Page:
Horyu-ji Temple in Ikaruga Town, which is said to have been built in the early 7th century, is known as the oldest existing Buddhist temple. There are world's oldest wooden architectures as well as many paintings and sculptures in its possession, and the Temple is also registered as the World Cultural Heritage Site.Tourists visit this prefecture throughout the year to see scenic spots such as Mt. Yoshino-yama known to have the most beautiful cherry trees, and Nara Park that has friendly deer that has been considered familiar spirit and treasured.

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Nara is located in the north of Nara Basin where the fledging Japanese state was born in prehistoric times. The city was built through heavy Baekje and Chinese influence. In Nara and South Korea, it is widely accepted that most of the city's notable monuments (the Great Buddha, Horyuji, etc) were built by Baekje architects and some believe that the city's name itself comes from the Baekje word for "nation" (narat or nara), which has endured to modern times to become the Korean word "nara". Others believe that it is derived from Nadaraka, lit. flat place.

Nara became the capital of Japan from AD 710 to 784. The royal court of Empress Gemmei constructed a new capital modelled after the capital of Tang China, Chang'an, in AD 710. High civilization of the Middle Kingdom was introduced into Nara during the eighth century, following the fall of Baekje and the arrival of a massive influx of Korean people. Buddhism flourished under royal patronage. Even after the capital moved to Kyoto in 784, Buddhist temples remained powerful and enjoyed religious fame. Nara had been a Buddhist town for a long time. In the modern age, Nara developed as a local centre of commerce and government, for the prefectural government was seated here. The city was officially incorporated on 1 February 1898.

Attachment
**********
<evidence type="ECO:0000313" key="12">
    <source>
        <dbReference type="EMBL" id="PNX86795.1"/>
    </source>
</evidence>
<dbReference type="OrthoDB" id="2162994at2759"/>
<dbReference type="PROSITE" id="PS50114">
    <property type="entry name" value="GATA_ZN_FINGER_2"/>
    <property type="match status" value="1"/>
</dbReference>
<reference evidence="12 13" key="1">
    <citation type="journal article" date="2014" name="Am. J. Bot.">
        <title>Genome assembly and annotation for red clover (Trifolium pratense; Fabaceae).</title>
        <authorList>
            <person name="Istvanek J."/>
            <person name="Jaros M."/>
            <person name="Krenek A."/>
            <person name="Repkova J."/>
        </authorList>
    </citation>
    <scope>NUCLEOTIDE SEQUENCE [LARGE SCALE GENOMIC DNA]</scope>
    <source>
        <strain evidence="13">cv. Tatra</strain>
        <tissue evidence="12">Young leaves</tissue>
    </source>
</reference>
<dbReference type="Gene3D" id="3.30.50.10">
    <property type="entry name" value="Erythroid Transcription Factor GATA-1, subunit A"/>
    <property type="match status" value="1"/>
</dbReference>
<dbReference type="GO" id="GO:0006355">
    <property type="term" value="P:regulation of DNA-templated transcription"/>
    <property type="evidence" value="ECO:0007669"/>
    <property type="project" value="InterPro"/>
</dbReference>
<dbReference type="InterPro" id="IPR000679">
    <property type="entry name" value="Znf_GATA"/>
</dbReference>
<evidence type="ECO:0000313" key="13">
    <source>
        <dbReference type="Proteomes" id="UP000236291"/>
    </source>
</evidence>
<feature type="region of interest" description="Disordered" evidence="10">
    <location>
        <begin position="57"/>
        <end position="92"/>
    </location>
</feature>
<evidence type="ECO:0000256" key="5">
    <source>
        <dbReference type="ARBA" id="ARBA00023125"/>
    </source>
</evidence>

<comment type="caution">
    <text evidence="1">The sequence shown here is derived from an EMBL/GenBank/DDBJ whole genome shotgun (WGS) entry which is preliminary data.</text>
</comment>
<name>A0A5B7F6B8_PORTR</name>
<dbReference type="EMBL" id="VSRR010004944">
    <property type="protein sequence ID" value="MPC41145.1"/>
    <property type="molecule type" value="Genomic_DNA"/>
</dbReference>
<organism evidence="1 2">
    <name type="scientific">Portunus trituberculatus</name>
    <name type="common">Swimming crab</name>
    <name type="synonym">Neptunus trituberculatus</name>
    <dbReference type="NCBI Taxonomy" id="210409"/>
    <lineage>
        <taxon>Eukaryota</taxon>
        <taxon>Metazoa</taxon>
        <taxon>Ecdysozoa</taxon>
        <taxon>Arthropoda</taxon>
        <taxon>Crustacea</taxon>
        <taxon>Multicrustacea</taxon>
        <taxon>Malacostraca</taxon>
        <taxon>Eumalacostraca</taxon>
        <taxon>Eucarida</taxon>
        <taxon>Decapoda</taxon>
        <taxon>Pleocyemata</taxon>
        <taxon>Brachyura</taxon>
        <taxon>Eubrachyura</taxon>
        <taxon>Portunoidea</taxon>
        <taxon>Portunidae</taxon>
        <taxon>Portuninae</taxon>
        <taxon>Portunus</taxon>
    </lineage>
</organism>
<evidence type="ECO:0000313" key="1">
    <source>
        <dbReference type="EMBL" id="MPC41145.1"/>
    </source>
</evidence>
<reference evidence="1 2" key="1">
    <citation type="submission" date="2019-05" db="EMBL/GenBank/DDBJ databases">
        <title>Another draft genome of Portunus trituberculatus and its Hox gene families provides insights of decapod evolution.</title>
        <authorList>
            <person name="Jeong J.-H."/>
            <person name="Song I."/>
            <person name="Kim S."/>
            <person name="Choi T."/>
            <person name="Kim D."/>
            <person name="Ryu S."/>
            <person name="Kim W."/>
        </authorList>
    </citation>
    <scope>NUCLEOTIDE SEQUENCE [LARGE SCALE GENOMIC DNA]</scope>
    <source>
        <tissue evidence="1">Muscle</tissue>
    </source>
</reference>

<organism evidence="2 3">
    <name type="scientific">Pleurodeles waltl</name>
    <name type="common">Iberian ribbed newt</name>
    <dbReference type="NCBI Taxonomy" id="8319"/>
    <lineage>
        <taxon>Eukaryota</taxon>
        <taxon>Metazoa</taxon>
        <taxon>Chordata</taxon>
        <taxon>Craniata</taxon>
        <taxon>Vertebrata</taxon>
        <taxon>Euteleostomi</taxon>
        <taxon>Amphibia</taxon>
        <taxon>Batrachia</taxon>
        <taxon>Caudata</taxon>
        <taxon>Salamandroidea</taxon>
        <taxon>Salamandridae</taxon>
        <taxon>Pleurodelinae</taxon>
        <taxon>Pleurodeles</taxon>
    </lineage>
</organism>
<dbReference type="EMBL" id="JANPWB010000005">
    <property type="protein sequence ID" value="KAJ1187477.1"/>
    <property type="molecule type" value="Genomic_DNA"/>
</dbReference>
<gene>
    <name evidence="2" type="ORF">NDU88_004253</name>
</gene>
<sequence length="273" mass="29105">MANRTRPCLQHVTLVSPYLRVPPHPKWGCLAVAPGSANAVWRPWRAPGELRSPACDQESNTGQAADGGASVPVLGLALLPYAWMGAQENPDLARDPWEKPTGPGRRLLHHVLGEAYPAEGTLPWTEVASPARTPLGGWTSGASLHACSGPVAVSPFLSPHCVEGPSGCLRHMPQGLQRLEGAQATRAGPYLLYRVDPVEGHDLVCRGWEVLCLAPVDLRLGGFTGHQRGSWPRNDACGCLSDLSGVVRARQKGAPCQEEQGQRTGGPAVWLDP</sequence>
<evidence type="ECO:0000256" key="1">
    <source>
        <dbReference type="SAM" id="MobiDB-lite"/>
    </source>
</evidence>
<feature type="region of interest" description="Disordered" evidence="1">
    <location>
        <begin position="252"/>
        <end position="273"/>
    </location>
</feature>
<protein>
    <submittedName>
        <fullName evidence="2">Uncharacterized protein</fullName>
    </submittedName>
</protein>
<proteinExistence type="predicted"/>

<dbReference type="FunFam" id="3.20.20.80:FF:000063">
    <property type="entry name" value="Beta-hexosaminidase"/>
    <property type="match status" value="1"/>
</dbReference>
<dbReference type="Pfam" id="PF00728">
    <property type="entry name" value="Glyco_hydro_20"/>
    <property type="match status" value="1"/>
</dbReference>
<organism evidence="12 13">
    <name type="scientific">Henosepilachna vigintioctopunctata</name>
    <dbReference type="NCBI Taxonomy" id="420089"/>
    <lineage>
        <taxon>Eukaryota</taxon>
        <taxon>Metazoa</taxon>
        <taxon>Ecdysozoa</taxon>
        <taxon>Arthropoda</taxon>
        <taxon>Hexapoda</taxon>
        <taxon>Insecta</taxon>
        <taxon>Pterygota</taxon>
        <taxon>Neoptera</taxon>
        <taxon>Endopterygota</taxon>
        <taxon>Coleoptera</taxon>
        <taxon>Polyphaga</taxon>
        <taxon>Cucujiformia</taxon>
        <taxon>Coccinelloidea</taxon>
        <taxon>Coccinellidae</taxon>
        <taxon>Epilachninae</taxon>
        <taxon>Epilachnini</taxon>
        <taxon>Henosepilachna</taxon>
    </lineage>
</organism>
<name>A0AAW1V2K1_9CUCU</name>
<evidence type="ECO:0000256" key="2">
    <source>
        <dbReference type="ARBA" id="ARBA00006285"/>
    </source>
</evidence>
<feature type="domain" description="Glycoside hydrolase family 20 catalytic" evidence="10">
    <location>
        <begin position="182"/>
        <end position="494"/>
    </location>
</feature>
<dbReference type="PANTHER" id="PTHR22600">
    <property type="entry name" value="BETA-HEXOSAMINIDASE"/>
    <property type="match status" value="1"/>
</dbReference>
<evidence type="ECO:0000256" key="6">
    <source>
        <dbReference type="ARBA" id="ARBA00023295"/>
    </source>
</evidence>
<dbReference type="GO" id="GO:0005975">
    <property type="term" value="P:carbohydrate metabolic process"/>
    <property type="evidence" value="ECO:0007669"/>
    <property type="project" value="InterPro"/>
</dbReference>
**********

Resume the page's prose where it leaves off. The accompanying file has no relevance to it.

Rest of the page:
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Temperatures in Nara range from -1.1 to 27.75 (Celcius).

Rainfall in Nara varies from 165.0 to 1407.0 (mm/month).

Nara is the cradle of Japanese culture and the spiritual home of the Japanese people, keeping a beautiful harmony between history and nature. In the spring, after the Water-Drawing Ceremony is over, the delicate cherry blossoms in the ancient city of temples and shrines begin to bloom all at once. Radiant greenness will cover the roof tiles of these cathedrals in the summer. Later the ancient capital will be crowded with holiday-makers who seek the beauty of tinted autumnal showing the genuine nature of Nara. The drama of Nara's four seasons undoubtedly paints its historical remains most colorfully and makes the elegance of an ancient city much more exquisitely attractive.